Archive | September 2013

Five on a bike

I’m stealing their thunder by breaking the news, but if you read Julie’s Biking During Pregnancy post and did the math, you’ll have surmised there’s a new family member! I’m eagerly awaiting a biking-with-baby post. Our biking with baby started at 2.5 months in a infant carseat in the trailer, but the Wheelha.uses probably have something more creative planned.

But this post is about all the bigger kids, as I took my two and two of the young Wheelha.usians out for the day. I eased into things with just one spare kid for four on a bike (and a spare bike on the bike).

Four (including me) on a bike

They look a little crabby because I just tipped over.

It’s a shame to live so close to Seattle’s stellar Burke-Gilman Trail (two blocks in my case, half a block in the family’s case) yet not be able to easily access it. I can travel one busy block off the most direct route and get to a new crosswalk (which took parents at our elementary school years of campaigning to get and at which cars rarely stop for nine-year olds trying to cross to school, let alone me on the big bike). From the house, I traveled one block along busy Pacific to get to a narrow curb cut to get up on the sidewalk–which is where I turned a little too slowly and tightly for having a trailing bike, and tipped. And then I still had to ride two sidewalk blocks parallel to the BGT before being able to access it.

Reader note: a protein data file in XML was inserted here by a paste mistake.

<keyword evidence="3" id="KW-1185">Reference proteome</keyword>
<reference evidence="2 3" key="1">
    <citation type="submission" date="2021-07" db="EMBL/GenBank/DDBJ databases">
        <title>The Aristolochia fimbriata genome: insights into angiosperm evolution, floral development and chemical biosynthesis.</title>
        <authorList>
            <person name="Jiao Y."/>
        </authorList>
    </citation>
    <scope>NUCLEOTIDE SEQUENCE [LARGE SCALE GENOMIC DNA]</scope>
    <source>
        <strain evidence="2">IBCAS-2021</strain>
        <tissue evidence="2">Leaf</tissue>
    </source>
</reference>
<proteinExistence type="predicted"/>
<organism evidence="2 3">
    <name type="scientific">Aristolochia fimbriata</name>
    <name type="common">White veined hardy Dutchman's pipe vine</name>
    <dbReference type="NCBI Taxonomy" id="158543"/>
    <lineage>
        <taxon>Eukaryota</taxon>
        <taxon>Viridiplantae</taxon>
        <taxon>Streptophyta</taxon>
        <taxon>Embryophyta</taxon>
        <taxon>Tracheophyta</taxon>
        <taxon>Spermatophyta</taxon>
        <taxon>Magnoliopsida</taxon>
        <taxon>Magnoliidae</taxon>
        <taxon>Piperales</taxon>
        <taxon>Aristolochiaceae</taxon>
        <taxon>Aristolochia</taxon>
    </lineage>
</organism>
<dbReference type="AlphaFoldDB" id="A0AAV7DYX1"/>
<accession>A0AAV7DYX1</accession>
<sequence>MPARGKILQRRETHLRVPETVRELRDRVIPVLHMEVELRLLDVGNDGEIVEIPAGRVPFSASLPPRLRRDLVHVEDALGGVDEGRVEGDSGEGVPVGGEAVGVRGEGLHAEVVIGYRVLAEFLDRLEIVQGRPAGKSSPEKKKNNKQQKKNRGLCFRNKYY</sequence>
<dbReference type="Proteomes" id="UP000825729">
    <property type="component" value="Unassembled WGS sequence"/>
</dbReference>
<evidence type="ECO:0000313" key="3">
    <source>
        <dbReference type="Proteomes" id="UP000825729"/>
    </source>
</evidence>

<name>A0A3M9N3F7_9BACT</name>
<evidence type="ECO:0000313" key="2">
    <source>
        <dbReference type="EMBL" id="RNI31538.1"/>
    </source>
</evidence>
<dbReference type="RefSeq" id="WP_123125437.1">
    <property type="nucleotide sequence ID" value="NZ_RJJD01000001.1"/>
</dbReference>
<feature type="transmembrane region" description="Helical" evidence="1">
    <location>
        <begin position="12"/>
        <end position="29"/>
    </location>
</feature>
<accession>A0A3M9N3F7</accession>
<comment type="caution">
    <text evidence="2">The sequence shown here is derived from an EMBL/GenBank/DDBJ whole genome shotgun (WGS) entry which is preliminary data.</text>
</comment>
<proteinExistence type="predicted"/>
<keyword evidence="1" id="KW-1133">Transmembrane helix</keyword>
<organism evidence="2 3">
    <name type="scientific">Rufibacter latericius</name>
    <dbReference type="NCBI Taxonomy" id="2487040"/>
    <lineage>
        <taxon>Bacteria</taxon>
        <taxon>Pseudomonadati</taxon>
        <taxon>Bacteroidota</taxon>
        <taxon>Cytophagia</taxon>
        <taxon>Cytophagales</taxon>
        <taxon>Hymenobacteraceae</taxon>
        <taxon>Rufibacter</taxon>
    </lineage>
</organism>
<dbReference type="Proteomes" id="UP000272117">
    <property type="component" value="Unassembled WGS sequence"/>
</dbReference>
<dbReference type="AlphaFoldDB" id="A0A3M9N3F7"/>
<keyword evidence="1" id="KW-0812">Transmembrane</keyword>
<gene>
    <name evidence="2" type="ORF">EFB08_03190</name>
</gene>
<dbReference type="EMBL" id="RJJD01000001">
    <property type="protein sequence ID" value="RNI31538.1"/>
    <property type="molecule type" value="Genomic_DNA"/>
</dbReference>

But really, they had fun! Look at those happy faces:

Fun four on a bike

They’re also relieved that our bike shop errand (putting the fenders back on the road bike) was over. Not that they didn’t have a great time playing with the shop dog and bins of used parts (seat tubes make excellent horns). And we browsed the used sporting good store next door because I’m not only about errands…just mostly about errands.

Then I traded my bike for Julie’s Madsen bucket bike so I could grab another kid for even more fun! (And more errands!)

Five (including me) on a bike

This was my first time carrying so many kids and also my first time riding with e-assist. I wasn’t sure how to read the display and didn’t want to run down the battery so I only used it a bit at the beginning of our excursion, but it was fun! Of course having four kids hidden behind me in the covered bucket got a bit wild. At one point through the giggles I heard “Now all of our helmets are on wrong!” Sheesh.

That was even before we stopped to load up on sugary doughnuts. Doughnuts!